Nearly 214 million people traveled on domestic airlines last summer, according to the federal Bureau of Transportation Statistics. Anyone sitting in place for an extended period of time is at risk for developing deep vein thrombosis (DVT), a potentially fatal condition where a blood clot develops in the deep vein(s) of a muscle, most often the legs.

But it's another set of statistics that concerns Dr. Tej Singh, clinical director of the Heart and Vascular Center at El Camino Hospital and director of the Vascular Center at the Palo Alto Foundation Medical Group.

Besides blocking the flow of blood to the immediate area where a clot (thrombus) has formed, the clot or a portion of that clot (emboli) can break off and travel to the lung, blocking the pulmonary artery or its branches, causing a pulmonary embolism. Of the nearly 2 million Americans affected by deep vein thrombosis each year, 600,000 will suffer a pulmonary embolism, according to the American Heart Association, and 10 percent of those will die.

With the summertime heat, proclivity to dehydration and travel plans often resulting in hours of sitting and immobility, Singh sees a marked increase in DVT during the hottest months of the year.

"I see four each month at El Camino and at the (center) 10 to 15," Singh said. "Those are big numbers. These are monthly averages for DVT. (The) numbers do go up slightly during the summer."

Singh said blood clots can cause leg pain and swelling. Other symptoms include tenderness, discoloration or redness. However, warning signs that alert people they have developed clots in their bodies are often absent.

"DVT is silent but deadly," said Linda Anderson, a clinical nurse specialist at the Heart and Vascular Center. "But precautionary steps – and I mean that quite literally – can reduce your risk while traveling. First and foremost, get up and walk around."

This can be a difficult task when a plane's aisle space limits passenger traffic.

"It's a safety issue for the airlines," Singh said. "They need people sitting and not standing up in the aisles."

Long periods of sitting increase the odds of developing deep vein thrombosis because blood flow to the legs is restricted, allowing the blood in stasis to pool and form clots. Often referred to as "economy-class syndrome" because the seats in that section of planes have less leg room and passengers have even less freedom to move about, a Federal Aviation Administration newsletter identifies DVT as a threat to any passenger.

"Recent research, however, has found that passengers in any seating class of the aircraft may develop a DVT," the newsletter reports. "… any situation where one's activity is limited for long periods … may contribute to a DVT. For this reason, the term Traveler's Thrombosis is more appropriate."

Immobility during journeys via train, bus or auto can also trigger clot formation, as can their associated occupations – plane pilots, bus drivers and long-haul truck drivers whose paychecks often depend on the number of miles they drive.

Office workers are at risk, too. A May 9, 2006, article in The Guardian magazine warned those working at computer screens to take frequent breaks. The warning was issued after a computer programmer in England collapsed from e-thrombosis, (different name, same problem) after 12 uninterrupted hours at his workstation. The term e-thrombosis was coined in New Zealand, when a 32-year-old man who sat at his computer for 12 hours daily suffered a pulmonary embolism.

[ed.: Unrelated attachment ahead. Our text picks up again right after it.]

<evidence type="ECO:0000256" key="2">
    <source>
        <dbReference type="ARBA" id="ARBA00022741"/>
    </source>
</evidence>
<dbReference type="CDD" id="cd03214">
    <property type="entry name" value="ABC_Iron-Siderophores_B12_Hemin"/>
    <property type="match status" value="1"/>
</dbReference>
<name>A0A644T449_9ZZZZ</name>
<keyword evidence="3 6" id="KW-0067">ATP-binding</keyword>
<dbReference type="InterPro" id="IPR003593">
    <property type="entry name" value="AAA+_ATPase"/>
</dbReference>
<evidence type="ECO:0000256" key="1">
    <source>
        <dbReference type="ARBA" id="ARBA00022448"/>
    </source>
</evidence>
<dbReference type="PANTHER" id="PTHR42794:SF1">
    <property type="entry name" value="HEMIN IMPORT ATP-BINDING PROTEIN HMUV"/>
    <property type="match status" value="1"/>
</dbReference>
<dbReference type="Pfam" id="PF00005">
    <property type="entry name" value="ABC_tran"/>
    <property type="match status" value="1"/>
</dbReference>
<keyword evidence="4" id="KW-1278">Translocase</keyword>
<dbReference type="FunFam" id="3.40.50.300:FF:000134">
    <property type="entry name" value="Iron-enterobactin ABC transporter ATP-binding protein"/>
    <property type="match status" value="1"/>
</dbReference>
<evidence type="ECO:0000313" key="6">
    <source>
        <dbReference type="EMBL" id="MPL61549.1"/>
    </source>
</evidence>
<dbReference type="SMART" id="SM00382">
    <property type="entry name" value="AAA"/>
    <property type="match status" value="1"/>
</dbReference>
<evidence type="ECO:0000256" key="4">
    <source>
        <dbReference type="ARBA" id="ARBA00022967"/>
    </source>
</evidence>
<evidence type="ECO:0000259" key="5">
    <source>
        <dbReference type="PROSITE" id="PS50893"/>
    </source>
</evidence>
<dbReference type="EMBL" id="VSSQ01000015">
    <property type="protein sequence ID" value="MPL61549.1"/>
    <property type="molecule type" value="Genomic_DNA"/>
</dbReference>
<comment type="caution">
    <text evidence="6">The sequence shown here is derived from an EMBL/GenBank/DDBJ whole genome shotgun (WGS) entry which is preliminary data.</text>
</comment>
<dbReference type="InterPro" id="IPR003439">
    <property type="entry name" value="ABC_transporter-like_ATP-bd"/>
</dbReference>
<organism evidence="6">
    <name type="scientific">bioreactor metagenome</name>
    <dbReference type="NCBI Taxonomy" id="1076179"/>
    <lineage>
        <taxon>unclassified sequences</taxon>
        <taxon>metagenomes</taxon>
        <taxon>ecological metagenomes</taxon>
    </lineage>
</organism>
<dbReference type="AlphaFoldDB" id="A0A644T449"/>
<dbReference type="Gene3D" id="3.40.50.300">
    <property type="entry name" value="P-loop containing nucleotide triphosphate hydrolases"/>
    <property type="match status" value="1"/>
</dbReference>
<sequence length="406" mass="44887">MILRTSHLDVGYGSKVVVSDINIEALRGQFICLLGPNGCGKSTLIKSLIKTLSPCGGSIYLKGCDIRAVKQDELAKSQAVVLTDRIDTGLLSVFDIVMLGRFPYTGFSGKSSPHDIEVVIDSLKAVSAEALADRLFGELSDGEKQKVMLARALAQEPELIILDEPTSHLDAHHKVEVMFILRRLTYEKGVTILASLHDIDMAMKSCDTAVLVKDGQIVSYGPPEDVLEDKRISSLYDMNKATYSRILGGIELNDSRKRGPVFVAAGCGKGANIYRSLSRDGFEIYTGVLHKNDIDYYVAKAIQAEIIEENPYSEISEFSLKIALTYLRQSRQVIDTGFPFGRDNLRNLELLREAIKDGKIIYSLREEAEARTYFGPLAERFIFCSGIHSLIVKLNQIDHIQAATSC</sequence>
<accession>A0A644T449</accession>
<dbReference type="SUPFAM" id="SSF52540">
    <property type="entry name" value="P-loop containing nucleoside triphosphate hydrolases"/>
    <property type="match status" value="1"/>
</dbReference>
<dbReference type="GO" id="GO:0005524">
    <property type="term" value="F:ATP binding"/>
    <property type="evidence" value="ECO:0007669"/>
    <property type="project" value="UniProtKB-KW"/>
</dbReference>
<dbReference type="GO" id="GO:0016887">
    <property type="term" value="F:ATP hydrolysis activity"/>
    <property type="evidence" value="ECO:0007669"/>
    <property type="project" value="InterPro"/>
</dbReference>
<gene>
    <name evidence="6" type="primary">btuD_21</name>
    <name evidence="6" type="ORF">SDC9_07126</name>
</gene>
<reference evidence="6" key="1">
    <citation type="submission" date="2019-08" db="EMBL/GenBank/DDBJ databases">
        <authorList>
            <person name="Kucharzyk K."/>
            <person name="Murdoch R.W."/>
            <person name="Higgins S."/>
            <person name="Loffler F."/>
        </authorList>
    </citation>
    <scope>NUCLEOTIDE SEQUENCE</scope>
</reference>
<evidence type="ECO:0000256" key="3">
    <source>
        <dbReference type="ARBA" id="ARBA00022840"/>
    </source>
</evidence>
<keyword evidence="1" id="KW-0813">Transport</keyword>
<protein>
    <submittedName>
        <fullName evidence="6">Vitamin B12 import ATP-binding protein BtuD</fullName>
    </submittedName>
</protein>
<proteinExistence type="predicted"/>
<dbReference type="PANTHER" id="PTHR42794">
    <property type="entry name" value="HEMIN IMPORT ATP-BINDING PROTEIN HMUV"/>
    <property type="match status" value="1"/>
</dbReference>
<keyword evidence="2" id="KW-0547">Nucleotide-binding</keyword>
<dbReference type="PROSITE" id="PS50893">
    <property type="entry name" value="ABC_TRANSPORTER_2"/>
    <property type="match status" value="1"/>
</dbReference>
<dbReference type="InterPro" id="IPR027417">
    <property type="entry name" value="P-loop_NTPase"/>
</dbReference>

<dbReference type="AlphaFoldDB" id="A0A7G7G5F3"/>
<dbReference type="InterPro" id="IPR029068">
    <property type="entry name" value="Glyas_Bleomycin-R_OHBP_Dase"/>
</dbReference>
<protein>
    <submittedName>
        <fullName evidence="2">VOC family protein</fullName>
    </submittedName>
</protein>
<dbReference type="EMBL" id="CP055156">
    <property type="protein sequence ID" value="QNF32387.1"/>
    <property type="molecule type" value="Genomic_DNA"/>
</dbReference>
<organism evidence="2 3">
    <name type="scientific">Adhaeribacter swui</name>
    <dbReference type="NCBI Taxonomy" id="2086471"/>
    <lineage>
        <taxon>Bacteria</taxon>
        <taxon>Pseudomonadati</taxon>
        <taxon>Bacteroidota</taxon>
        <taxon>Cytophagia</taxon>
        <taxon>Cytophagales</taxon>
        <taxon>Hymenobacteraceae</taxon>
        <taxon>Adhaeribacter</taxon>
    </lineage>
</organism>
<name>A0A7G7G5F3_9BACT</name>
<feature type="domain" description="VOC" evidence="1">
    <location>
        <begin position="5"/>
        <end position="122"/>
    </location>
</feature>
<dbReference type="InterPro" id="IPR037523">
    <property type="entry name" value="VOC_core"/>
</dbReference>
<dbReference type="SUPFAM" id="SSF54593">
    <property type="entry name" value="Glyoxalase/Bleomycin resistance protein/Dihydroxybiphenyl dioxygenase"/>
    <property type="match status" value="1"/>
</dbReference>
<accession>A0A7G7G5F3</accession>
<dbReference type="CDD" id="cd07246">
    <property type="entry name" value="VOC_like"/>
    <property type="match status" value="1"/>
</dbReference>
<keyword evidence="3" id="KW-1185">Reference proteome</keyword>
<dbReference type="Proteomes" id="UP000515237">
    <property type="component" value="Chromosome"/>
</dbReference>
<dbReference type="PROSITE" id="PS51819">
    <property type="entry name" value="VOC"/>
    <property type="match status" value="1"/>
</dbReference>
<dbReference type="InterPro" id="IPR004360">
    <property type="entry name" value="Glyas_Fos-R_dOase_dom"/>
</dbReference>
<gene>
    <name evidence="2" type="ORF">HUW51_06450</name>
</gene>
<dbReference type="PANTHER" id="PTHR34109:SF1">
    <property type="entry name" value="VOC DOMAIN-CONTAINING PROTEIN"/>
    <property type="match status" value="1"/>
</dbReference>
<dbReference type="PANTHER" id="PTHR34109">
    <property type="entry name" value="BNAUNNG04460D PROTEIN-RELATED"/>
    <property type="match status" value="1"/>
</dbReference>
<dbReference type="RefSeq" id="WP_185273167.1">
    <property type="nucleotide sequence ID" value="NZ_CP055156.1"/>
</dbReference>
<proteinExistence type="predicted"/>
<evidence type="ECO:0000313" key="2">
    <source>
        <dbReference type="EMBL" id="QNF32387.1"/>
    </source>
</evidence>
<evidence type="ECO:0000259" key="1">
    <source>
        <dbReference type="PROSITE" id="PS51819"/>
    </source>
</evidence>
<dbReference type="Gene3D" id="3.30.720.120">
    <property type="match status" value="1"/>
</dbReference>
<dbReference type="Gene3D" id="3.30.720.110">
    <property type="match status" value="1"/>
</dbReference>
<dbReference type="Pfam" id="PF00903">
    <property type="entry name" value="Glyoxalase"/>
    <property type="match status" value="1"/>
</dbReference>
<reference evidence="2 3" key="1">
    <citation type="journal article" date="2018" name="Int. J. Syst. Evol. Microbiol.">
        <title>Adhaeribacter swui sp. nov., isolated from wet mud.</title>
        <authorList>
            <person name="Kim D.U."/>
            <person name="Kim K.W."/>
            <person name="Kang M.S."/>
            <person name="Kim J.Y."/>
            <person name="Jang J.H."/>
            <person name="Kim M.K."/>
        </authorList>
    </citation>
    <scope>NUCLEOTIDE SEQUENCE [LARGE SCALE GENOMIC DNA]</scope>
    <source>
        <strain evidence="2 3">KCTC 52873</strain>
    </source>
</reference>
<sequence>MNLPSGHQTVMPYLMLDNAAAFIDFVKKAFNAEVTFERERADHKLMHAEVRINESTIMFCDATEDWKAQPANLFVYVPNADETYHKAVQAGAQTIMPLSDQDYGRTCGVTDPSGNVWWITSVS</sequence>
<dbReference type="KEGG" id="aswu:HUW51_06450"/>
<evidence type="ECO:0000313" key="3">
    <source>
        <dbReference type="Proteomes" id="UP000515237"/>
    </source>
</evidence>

"Walking around allows the leg muscles to squeeze the veins and move blood to the heart," Anderson said. "It's the most important thing you can do to prevent DVT."

But any obvious signs of DVT usually show up well after the plane has landed.

"One reason DVT is so dangerous is because it often goes unrecognized," Singh said. "Travelers who develop the condition might not experience a symptom until they've been home a few days."

A moving clot can trigger chest pain, the symptom of a heart attack or a pulmonary embolism, Singh said.

"A pulmonary embolism also can cause shortness of breath and coughing up blood," he said. "When such symptoms appear, it's important to get to an emergency room quickly and let the doctor know you recently completed a long trip."

Timing is critical.

"Most people who die from a pulmonary embolism do so within 30 to 60 minutes after symptoms start," Singh said.

But immobility isn't the only risk factor in developing clots or embolisms, Singh said.

Trauma to the lower leg, recent surgery or hospitalization are factors that can contribute to developing deep vein thrombosis. Cancer treatments, a family history of clots or a genetic predisposition to DVT alone or in combination aid in the propensity to clot formation.

In his two-and-a-half years in practice at the foundation clinic and the Heart and Vascular Center, Singh has noticed two demographic spikes for embolisms.

Women 25 to 40 with family histories of blood clots, who are taking birth control pills or hormone replacement therapies, are at high risk; and anyone 50-70 undergoing cancer therapy, who has had surgery, is inactive and/or dehydrated is in danger, also.

Deep vein thrombosis is usually diagnosed using ultrasound, Singh said. Clots and emboli are normally treated with blood thinners such as Coumaden or Heparin. But Singh urges people to be proactive and prevent DVT and its consequences.

"Stay active, hydrated and know your family history," Singh said. "Perhaps it's worth it to give up the idea of sleeping through that long, boring flight to Europe in order to take steps – and avoid DVT."

Contact Mary Beth Hislop at This email address is being protected from spambots. You need JavaScript enabled to view it. .